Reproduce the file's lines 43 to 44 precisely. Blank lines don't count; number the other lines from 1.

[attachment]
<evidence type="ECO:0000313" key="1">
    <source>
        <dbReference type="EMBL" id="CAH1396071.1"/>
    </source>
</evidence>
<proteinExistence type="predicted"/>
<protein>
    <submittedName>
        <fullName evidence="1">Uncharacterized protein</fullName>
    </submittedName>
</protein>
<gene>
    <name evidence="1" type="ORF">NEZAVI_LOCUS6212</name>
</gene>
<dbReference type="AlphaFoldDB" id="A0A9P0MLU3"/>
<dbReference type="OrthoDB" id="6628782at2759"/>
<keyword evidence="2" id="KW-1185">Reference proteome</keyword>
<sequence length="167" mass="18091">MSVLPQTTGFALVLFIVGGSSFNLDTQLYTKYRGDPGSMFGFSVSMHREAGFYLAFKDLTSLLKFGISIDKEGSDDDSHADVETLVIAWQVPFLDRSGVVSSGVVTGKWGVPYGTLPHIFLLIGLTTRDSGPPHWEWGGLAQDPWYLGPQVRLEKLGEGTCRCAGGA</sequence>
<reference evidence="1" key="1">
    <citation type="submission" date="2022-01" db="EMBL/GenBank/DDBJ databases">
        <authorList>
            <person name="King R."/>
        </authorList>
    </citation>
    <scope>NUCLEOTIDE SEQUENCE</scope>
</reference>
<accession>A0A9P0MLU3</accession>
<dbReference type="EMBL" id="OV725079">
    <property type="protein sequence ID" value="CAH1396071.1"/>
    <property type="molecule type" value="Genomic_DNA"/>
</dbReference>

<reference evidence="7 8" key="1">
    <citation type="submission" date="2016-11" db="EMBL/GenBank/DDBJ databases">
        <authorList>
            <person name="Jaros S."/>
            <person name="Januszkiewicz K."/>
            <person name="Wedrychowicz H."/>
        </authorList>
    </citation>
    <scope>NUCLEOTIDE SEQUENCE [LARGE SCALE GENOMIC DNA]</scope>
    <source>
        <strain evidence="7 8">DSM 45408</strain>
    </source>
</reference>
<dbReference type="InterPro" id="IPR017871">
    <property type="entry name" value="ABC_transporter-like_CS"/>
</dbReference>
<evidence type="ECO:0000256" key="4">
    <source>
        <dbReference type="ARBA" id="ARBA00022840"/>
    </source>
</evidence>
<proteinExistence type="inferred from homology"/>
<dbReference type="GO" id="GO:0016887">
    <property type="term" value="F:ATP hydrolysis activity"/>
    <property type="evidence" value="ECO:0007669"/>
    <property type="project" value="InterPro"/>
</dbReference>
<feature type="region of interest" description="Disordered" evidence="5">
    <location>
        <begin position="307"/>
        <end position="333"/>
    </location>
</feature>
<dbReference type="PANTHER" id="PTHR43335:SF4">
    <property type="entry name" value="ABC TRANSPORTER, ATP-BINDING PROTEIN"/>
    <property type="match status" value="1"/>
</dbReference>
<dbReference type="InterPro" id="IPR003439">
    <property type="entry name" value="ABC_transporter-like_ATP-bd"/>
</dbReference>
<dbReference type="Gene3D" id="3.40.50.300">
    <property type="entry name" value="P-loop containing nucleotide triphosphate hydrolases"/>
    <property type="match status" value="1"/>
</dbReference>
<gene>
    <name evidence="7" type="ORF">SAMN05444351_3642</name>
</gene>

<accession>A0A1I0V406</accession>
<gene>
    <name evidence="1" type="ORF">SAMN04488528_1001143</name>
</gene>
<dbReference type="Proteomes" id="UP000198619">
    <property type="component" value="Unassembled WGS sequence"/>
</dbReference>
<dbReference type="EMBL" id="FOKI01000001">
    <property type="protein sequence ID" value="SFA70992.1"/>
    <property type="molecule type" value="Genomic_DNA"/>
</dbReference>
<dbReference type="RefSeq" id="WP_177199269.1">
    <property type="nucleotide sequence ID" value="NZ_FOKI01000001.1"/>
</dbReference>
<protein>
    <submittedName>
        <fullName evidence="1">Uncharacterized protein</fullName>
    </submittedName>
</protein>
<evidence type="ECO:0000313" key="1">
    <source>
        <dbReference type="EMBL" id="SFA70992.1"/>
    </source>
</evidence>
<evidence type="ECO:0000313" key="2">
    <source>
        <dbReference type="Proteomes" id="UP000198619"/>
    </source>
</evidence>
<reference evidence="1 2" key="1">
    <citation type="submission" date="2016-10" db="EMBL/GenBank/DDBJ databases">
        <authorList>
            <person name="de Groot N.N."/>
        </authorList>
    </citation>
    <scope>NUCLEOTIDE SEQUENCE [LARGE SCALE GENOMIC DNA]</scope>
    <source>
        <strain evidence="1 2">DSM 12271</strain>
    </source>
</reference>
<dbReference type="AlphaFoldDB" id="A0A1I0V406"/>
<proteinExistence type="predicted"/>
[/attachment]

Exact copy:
    </source>
</reference>